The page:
A mouse is a more complex thing, with spatial axes in addition to buttons. A bracketed list won’t do…we have to step this up to a full Python dictionary, in curly braces {}. But this appears inside the original outermost Keycode [] list.


(Notice the bracket-brace combo: [{ … }] )

The dictionary key (the quoted bit of text before the colon) can be one of four values: 'x', 'y', 'wheel' and 'buttons', controlling cursor movement, scroll wheel position, and button states, respectively.

The dictionary value (after the colon) depends on what’s being controlled. For 'x', 'y', 'wheel', it’s a signed integer for relative motion. For example, 10 to move the cursor right or down by 10 pixels, or -10 to move up or left. For 'buttons', it can be Mouse.LEFT_BUTTON, Mouse.MIDDLE_BUTTON or Mouse.RIGHT_BUTTON (you can combine multiple buttons with +) and, like Keycode, can be negative if you want to indicate a button release in the middle of a longer sequence.

And again, like with Consumer Control codes, this can be mixed with Keycodes and delays as part of a complex sequence.

Experimental Stuff

The use of Python dictionaries for mouse control really opened this up for just about anything. As an experiment, the ability to play tones through MACROPAD’s onboard speaker was added. The example macro file tones.py demonstrates this. Not very useful on its own, but when used in combination with keyboard and mouse actions this could provide some audio feedback to each macro.

This plays a 262 Hz tone (roughly middle-C-ish) for as long as the corresponding key is held:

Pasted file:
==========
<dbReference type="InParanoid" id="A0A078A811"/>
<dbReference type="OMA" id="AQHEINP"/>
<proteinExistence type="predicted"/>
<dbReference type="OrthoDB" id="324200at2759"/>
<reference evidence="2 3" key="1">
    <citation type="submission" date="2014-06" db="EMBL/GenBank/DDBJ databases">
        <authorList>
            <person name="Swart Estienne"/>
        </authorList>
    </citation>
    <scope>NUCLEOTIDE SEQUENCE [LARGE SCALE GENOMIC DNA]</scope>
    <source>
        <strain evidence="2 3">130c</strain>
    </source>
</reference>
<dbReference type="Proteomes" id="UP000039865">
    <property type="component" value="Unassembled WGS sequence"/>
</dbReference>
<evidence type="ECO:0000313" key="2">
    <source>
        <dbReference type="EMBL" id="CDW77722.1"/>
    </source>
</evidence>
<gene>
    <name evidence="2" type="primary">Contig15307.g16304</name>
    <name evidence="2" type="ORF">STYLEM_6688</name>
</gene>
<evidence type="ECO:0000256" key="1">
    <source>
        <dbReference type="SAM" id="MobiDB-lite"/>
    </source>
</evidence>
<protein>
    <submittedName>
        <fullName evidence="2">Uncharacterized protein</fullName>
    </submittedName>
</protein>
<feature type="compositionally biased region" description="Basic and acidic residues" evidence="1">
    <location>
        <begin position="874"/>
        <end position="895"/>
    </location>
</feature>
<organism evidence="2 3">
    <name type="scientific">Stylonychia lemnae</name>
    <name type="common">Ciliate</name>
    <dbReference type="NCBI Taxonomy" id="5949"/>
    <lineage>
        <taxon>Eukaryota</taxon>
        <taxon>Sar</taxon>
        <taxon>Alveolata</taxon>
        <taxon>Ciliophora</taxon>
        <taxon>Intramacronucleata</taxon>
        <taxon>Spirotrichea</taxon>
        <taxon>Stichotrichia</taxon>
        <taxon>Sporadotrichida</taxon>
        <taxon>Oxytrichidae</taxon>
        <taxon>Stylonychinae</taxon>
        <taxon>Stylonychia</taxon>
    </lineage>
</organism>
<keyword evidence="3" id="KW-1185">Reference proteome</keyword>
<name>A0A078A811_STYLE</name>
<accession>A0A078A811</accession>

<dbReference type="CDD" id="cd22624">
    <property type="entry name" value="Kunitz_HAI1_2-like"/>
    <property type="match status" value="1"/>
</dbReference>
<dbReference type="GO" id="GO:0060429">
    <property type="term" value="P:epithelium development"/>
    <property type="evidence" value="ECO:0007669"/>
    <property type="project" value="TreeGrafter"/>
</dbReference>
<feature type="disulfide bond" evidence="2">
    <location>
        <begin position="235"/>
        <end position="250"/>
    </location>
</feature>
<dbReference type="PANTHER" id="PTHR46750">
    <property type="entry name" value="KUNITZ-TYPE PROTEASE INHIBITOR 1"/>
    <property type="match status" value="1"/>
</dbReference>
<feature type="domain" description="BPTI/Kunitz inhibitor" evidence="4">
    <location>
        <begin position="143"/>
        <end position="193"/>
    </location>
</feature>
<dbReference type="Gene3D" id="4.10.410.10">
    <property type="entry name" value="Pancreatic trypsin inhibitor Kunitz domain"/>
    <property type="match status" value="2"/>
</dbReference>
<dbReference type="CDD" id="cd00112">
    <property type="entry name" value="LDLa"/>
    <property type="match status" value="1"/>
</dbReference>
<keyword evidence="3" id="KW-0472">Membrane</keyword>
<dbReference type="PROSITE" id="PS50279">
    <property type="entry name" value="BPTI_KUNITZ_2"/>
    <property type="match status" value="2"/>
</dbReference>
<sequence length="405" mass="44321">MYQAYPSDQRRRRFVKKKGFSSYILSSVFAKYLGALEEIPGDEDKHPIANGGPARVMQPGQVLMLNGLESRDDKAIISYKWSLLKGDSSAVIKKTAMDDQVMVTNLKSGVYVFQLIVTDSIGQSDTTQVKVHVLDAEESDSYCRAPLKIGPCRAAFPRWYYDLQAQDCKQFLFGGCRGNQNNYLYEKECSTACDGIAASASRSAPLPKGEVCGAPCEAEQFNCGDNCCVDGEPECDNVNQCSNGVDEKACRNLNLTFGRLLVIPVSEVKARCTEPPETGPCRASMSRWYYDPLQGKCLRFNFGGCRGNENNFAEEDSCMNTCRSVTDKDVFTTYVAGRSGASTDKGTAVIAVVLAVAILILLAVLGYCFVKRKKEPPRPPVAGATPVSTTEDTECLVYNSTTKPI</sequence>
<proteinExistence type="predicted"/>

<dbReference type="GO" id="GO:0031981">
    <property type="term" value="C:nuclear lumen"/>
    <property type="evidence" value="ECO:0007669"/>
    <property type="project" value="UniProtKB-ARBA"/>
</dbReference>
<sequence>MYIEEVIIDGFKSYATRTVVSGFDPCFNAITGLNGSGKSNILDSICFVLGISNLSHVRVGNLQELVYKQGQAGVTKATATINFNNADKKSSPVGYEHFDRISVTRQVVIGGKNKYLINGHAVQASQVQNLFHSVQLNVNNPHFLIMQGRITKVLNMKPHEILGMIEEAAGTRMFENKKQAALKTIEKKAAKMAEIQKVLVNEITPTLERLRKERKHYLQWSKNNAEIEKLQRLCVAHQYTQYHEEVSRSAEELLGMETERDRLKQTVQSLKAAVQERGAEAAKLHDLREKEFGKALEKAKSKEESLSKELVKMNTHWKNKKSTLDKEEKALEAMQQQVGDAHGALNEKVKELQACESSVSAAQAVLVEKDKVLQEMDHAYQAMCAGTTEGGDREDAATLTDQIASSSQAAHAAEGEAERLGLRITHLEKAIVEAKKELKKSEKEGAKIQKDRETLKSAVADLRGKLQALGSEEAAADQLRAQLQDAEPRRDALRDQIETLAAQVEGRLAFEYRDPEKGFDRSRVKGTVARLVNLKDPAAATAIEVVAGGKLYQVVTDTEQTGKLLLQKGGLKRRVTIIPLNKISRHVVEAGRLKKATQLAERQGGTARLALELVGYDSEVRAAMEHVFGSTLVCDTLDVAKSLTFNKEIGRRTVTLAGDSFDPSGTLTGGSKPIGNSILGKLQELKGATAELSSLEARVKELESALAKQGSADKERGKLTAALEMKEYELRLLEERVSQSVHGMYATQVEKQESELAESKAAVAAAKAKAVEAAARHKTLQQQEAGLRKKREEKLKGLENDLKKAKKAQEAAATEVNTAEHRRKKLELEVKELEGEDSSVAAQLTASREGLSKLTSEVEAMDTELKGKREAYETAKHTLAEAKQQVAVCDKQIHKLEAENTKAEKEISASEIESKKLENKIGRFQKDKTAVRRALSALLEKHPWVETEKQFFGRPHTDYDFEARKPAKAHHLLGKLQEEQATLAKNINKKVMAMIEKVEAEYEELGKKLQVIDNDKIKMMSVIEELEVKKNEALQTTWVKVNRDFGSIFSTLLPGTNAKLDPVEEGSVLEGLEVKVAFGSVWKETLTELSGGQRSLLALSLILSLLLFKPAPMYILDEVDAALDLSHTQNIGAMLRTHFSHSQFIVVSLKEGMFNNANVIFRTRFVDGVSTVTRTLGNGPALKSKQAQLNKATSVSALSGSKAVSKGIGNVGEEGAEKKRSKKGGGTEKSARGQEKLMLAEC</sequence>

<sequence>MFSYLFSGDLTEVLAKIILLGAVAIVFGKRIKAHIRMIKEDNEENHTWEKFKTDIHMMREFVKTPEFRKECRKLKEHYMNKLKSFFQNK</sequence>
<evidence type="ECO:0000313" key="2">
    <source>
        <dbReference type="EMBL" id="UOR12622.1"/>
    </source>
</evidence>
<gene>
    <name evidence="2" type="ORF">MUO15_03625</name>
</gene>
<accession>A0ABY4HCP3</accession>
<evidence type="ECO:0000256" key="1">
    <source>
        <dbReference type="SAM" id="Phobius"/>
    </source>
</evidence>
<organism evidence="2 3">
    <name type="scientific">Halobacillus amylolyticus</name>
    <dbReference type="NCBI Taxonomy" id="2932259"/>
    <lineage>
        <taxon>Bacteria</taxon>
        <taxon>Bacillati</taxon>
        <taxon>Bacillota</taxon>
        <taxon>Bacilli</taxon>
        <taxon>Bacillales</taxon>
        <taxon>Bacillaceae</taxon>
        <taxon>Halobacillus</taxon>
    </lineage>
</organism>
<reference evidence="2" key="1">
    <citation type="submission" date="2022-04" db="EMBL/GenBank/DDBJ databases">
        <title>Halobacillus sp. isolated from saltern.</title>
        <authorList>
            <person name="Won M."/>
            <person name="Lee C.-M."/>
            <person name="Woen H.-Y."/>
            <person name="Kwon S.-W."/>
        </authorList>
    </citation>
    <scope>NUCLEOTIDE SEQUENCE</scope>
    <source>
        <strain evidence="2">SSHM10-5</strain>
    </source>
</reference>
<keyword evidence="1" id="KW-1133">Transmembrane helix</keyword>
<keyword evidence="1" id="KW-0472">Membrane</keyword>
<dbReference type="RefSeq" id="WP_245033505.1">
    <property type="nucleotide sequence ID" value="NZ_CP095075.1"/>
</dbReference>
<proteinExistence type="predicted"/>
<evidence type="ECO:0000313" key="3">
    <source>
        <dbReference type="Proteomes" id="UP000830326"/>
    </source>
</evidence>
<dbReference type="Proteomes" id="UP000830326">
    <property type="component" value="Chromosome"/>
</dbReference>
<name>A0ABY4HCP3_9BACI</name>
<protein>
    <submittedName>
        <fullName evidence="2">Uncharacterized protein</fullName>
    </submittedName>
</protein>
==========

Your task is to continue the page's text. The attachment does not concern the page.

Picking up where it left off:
Only one tone can play at a time. These can be mixed in the [ ] macro list with other types. A value of 0 (or releasing the key) stops any currently-playing tone. For example, this will play middle-C for one half second:

[{'tone':262}, 0.5, {'tone':0}]

Once it’s all started up, the code has little work to do…just watch for key press events and encoder movement, taking some action when necessary.

If one were so inclined, the hardware and code could be extended for extra functionality. MACROPAD features a Stemma QT connector on the side, which might accommodate some interesting sensors or a NeoKey 1x4 QT for four extra key switches. The code as written does not handle any of this automatically…the additions would be a software project of your own.

Our hotkeys code uses MACROPAD’s encoder wheel to select among different application settings. It’s usually fine, but if you’re a big multitasker it can be awkward when the wrong app is selected (which is why color-coding with the LEDs is recommended, for at-a-glance familiarity).

Could there be some way to automatically switch based on the current application in use? CircuitPython can receive serial messages while also emulating a keyboard, so there’s ways to send information to MACROPAD. The host-side implementation though, that gets complex, and would vary with all the myriad system types and their particular scripting or development options, which is why it’s not done here. Food for thought!

This guide was first published on Jul 07, 2021. It was last updated on Dec 08, 2023.